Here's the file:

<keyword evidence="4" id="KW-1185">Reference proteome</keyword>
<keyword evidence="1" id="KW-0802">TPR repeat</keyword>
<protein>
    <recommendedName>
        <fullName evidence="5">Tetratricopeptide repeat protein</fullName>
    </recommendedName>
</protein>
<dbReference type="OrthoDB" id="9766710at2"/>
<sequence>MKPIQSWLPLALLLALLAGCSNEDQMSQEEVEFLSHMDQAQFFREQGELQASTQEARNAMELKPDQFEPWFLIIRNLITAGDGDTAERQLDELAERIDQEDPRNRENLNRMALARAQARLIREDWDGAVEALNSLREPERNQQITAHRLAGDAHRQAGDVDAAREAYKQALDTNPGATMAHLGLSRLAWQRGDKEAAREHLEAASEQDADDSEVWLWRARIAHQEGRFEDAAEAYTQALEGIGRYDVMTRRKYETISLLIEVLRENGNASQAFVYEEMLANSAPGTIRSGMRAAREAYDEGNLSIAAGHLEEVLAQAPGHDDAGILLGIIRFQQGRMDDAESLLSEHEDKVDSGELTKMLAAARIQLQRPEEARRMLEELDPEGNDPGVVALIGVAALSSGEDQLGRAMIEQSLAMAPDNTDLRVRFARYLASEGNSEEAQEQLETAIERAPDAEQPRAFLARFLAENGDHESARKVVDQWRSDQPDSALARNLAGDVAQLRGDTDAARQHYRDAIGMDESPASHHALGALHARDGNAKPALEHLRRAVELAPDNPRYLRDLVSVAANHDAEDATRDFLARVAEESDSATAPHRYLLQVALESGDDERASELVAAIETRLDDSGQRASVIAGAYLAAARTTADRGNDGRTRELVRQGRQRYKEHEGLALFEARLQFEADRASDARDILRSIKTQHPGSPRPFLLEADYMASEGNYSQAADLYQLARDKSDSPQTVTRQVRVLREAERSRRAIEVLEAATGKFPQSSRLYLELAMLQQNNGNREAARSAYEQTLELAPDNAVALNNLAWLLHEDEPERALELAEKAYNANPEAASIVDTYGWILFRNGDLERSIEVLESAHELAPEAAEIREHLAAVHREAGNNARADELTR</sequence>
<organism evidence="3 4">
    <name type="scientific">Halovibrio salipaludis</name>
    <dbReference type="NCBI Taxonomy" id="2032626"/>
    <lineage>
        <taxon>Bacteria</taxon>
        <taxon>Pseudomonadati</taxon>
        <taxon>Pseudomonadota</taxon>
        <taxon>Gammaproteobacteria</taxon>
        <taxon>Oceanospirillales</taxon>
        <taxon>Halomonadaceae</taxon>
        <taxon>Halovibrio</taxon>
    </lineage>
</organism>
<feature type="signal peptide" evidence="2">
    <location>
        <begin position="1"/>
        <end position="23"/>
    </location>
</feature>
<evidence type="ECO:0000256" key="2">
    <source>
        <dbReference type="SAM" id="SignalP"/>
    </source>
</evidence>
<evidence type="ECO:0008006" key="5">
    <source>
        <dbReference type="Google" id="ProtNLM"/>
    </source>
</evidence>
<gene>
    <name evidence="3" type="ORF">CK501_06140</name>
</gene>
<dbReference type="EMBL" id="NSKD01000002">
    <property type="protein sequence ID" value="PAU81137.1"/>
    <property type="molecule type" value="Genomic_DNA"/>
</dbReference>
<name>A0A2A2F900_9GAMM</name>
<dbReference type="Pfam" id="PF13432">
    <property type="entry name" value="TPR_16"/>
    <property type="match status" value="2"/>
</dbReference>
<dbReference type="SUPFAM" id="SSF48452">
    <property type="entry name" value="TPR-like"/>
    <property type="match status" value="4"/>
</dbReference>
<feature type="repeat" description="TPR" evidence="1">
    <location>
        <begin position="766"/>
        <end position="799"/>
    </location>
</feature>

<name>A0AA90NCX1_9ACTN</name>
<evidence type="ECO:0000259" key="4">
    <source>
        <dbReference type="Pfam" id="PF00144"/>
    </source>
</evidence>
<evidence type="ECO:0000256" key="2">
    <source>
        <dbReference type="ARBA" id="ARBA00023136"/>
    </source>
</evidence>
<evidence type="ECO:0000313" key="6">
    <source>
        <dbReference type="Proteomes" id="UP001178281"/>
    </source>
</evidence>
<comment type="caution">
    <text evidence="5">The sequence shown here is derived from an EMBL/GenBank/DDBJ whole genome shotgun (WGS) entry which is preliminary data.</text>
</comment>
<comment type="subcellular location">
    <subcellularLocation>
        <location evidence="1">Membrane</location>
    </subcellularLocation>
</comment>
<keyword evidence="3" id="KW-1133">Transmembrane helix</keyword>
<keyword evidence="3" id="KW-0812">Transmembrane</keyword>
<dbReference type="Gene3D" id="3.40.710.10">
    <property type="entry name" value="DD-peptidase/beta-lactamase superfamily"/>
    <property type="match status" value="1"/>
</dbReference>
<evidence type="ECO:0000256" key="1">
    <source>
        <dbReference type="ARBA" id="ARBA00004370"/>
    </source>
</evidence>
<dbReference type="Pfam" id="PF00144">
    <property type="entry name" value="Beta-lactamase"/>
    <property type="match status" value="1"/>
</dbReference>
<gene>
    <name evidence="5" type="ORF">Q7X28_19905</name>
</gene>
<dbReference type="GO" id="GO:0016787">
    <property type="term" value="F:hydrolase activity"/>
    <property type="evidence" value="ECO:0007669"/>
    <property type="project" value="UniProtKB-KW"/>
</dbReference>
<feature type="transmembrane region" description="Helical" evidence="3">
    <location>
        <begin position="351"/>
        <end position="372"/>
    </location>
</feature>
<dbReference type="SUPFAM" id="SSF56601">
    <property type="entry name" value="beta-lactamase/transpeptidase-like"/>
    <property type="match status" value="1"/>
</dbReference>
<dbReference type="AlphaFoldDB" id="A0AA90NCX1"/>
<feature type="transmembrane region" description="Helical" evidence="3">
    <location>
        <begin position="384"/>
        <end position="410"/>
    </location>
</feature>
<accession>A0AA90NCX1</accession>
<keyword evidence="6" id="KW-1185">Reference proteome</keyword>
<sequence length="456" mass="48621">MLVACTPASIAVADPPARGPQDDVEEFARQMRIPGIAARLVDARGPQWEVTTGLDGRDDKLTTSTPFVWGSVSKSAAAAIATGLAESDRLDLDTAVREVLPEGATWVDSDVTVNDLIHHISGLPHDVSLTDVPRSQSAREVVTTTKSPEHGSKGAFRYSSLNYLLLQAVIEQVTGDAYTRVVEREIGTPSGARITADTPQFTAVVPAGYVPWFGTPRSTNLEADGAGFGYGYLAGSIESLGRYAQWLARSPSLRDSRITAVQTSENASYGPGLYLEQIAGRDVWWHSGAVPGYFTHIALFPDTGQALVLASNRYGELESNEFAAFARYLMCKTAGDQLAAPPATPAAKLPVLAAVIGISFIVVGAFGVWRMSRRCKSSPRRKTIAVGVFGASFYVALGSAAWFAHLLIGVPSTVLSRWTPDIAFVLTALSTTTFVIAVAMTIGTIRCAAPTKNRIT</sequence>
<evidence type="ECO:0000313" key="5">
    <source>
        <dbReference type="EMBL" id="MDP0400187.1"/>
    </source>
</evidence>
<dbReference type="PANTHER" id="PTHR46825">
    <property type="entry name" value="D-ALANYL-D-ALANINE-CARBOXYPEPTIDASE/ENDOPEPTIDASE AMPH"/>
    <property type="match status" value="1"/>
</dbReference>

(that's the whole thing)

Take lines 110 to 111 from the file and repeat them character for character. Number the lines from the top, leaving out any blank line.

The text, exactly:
        <begin position="351"/>
        <end position="372"/>